Isaac Asimov (1920-1992) needs no introduction, for his name and work are iconic among SF fans worldwide. His short story "Nightfall," written when he was not yet 22 and from an idea by Astounding Science Fiction editor John W. Campbell, Jr., was published in the September 1941 issue of ASF. Of the 26 stories chosen by the Science Fiction Writers of America for its 1970 collection The Science Fiction Hall of Fame, Vol. 1 (1929-1963), "Nightfall" was voted the most popular short story of all time.
Asimov's insatiable curiosity led him to explore countless subjects, witness his writing or editing over 500 books on a wide and disparate variety of topics. His love of mysteries led him to become a member of "The Wolfe Pack," the group named after author Rex Stout's soft-boiled detective Nero Wolfe. He also was a long-time member of the all-male dinner and conversation club known as the Trap Door Spiders, which he used as the basis for a series of mysteries featuring the Black Widowers--a group of those devoted to solving mysteries.
Ten years after "Nightfall" saw print, Asimov would see "Hostess" published in the May 1951 issue of Galaxy (cover above right; note that the cover story "Mars Child" is written as by "Cyril Judd," which was the pseudonym used by C. M. Kornbluth and Judith Merril for this serialized novel. It was retitled for its 1952 book publication as Outpost Mars).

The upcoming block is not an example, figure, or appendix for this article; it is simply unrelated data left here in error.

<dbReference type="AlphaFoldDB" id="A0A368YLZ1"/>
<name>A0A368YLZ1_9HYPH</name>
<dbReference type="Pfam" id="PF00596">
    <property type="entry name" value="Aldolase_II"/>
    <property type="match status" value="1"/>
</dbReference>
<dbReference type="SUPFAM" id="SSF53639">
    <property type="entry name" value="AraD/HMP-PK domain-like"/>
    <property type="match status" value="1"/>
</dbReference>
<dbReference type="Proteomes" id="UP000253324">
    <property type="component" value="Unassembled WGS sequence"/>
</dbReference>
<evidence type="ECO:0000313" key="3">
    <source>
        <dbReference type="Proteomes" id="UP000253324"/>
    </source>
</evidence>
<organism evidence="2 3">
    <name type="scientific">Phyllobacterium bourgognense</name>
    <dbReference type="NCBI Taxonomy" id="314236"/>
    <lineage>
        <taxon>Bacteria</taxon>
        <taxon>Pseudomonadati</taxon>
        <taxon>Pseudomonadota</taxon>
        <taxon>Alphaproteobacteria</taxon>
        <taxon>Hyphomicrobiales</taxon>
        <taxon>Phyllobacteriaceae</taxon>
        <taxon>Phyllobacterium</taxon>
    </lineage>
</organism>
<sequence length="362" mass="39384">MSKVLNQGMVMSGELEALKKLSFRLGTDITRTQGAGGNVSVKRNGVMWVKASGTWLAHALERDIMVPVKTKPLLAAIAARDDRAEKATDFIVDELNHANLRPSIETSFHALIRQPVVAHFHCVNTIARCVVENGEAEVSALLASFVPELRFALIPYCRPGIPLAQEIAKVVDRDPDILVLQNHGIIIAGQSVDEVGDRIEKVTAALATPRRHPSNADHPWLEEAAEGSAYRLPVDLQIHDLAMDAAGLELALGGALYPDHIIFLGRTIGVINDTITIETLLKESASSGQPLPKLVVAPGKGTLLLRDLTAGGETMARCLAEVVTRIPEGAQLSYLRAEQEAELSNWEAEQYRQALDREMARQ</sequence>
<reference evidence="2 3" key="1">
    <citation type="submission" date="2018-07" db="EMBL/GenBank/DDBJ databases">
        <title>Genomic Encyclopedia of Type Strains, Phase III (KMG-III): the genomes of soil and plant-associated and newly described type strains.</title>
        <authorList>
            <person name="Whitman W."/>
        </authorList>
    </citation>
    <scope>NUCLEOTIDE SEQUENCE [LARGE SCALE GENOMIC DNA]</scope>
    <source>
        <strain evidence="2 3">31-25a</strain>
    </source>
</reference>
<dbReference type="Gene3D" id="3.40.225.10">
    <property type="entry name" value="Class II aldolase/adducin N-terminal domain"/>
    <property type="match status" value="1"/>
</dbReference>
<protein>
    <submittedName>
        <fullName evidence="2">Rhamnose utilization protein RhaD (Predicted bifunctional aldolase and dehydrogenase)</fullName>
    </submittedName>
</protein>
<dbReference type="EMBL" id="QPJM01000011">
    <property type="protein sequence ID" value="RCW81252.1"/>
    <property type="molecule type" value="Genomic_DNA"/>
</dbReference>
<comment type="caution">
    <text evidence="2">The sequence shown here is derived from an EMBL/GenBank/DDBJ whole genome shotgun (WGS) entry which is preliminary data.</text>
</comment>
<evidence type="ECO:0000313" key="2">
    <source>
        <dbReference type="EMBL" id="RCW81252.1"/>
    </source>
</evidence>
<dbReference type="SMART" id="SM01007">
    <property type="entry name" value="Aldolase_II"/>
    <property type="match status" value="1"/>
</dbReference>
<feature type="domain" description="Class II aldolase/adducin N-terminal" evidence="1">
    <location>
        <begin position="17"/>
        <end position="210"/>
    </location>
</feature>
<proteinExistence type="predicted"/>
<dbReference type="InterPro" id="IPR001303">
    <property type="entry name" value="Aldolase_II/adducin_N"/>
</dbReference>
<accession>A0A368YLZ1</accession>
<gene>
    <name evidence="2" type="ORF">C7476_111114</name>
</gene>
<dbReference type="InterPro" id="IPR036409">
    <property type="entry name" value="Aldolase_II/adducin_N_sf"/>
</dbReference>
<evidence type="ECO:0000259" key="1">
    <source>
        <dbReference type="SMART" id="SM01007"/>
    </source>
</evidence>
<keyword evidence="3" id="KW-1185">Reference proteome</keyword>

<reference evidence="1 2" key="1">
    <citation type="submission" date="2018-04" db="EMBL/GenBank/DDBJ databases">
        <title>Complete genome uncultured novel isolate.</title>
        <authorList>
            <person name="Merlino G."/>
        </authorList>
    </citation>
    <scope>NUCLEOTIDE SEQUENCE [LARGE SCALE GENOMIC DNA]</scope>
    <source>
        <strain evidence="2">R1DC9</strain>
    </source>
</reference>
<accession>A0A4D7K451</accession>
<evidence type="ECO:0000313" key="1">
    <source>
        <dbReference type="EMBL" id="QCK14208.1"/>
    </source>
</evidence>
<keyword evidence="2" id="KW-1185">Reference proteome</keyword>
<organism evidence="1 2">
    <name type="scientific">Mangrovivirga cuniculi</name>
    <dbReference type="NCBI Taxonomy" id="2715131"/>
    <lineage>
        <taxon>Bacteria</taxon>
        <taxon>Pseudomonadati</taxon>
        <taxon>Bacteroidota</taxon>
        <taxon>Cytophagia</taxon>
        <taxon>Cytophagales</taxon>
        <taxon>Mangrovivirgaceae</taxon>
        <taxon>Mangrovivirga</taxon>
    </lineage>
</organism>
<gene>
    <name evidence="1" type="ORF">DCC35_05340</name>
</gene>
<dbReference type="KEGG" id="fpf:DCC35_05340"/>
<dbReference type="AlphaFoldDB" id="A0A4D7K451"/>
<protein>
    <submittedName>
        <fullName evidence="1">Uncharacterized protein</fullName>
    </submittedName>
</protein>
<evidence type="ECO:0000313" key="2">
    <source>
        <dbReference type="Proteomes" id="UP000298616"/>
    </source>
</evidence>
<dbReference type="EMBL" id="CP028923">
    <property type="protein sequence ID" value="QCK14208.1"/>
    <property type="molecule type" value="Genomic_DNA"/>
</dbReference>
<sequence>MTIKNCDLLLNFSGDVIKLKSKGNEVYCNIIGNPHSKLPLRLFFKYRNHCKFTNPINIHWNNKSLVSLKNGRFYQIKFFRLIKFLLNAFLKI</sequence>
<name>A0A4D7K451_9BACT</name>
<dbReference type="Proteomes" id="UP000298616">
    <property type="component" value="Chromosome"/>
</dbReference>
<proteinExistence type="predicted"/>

Asimov's novelette-length puzzler features a multi-appendaged alien doctor from one of the other four known intelligent species so-far discovered, arriving on Earth to do research into a disease to which humans are immune. Tholan, the alien doctor from Hawkin's Planet, visits the home of research biologist Rose Smollett and her policeman husband Drake, to interview Rose about the "Inhibition Death," which is afflicting the other intelligent species of the four non-human worlds. As in any good mystery there are more questions at the outset than answers, and here Asimov reveals carefully doled out drips and drabs of information which resolve themselves into a rather...odd theory of why humans are immune to the Inhibition Death.
What exactly is the Inhibition Death? Why are so many young, newlywed males opting to leave Earth (and their new brides) for the stars? Is marriage that awful? Is Drake more than the policeman he purports to be? Does Dr. Tholan know more than he lets on about the disease, and does he harbor a hidden agenda in regard to Earth?
For the answers to these questions you must listen now to Isaac Asimov's "Hostess," which X Minus One aired on December 12, 1956.
Play Time: 28:14
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